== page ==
Nathan Pennington Running in The Distance

Racing in Afghanistan

max international independent associateRacing in Afghanistan

If you have been reading my posts there usually not the diary type but figured I'd change it up. I am currently in Manas, Kysygstan en route home.

I ran a 5K race the morning of September 11th on Bagram Air Base at 5000ft surrounded by the ancient Kush Mountains.

I have raced in every condition you can think of from hail storms, blizzards, 8 inches of snow on the pavement, high winds, you name it, Ive trained in it willingly.

In 2003 I ran and won a 5K at Camp Arifjhan, Kuwait in a blinding sand storm.

The only thing I could see while leading the race was the break lights of the pace truck but never have I run a race where I was in harms way.

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This race was different. We were being attacked by insurgents shooting indirect artillery rounds into the base causing nearly an hour delay to the race.

I nearly called it a morning and turns out we never got an ‘all clear' until about an hour after the race finished from the loud speakers on the base.

The more artillery rounds hit, the more pissed I got and wanted to run. I absolutely refuse to let anyone, any weapon stop me from living freely.

They could have taken me out that morning while leading the race and had not won. No human being can take away love from your heart (unless you let them) or derail your passion and zest for life.

He who lives in me is greater then he who is on the earth who is temporarily in control of it.

The race was just a fun run and I only held 5.29 pace for the 3.1 miles barely breaking 17 minutes (easy jogging everyday is no way to prepare to run under 5.30 pace by the way).

It wasn't about time or winning, it was to represent my deployment team and for those who lost their lives on September 11th.

I will not display my true feelings on what happened that day (911) but I was not going to let insurgents stop me from running freely or remembering those who lost their lives that day.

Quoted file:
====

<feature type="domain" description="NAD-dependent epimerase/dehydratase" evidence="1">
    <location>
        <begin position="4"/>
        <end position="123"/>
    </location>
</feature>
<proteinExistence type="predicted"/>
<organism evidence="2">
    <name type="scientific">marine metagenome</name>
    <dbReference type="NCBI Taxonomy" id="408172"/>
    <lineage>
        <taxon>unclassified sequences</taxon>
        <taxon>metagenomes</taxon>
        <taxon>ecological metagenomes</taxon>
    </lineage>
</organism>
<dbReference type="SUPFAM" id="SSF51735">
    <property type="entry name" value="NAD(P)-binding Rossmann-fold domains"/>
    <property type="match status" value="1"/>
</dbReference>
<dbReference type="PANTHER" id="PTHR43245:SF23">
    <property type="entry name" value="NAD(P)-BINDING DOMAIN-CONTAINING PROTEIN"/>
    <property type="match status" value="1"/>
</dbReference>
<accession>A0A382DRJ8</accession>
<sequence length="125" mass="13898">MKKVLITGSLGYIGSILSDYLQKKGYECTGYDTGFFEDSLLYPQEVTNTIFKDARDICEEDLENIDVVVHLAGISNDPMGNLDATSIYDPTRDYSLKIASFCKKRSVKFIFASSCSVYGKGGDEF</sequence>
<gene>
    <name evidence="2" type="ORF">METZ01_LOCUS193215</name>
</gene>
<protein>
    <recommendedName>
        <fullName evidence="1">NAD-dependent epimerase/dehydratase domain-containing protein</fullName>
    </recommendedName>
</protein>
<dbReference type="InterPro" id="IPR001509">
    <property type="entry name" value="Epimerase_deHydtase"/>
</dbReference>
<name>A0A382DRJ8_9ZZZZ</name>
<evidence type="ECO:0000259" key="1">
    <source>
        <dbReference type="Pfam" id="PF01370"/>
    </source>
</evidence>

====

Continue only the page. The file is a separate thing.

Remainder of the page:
I had a guy come up to me after the race who asked me if I had won and that he was ‘going to have to get on my buddy who finished behind you for not beating you'…

I stared blankly at him when he said that to me…

Listen, running should not constantly be about the times you run, how when you were in high school you ran this or that time. A bragging right.

You won a marathon. You ran such and such a frickin what! Have you made an impact on someone's life by what you do?

Who really cares what you can run. Have you helped someone by your skill?

Have you stopped to think of how your running skill really compares to a sick child in Africa or a homeless person in Afghanistan or the family member of a Soldier or even your enemies loss of their loved one on account of war, yes, even them?

Enjoy running for running sake but the moment you get so caught up in having to run fast to impress someone, you have lost.

I have held 5.19 pace for 26 miles before and you know what else, there are countless men around the world who have run just as fast and faster.

People are always going to make small talk after races, times they ran, paces they held, people they knew who ran such and such a time, I could have went out, ran a 20 minute 5K and been fine with it that day.

I have learned after many years of competing that talk like this is simply that, talk. It is like complaining, gives you something to do but gets you nowhere.

It wasn't about trying to run a fast time. I have held a faster pace for over 26 miles, heck, I've done a 30-mile run at nearly the same pace that I ran the 5K in Bagram in, but a guy talking to me after the race, telling me how he was pissed his buddy didn't beat me made me just wonder ‘are you kidding me'?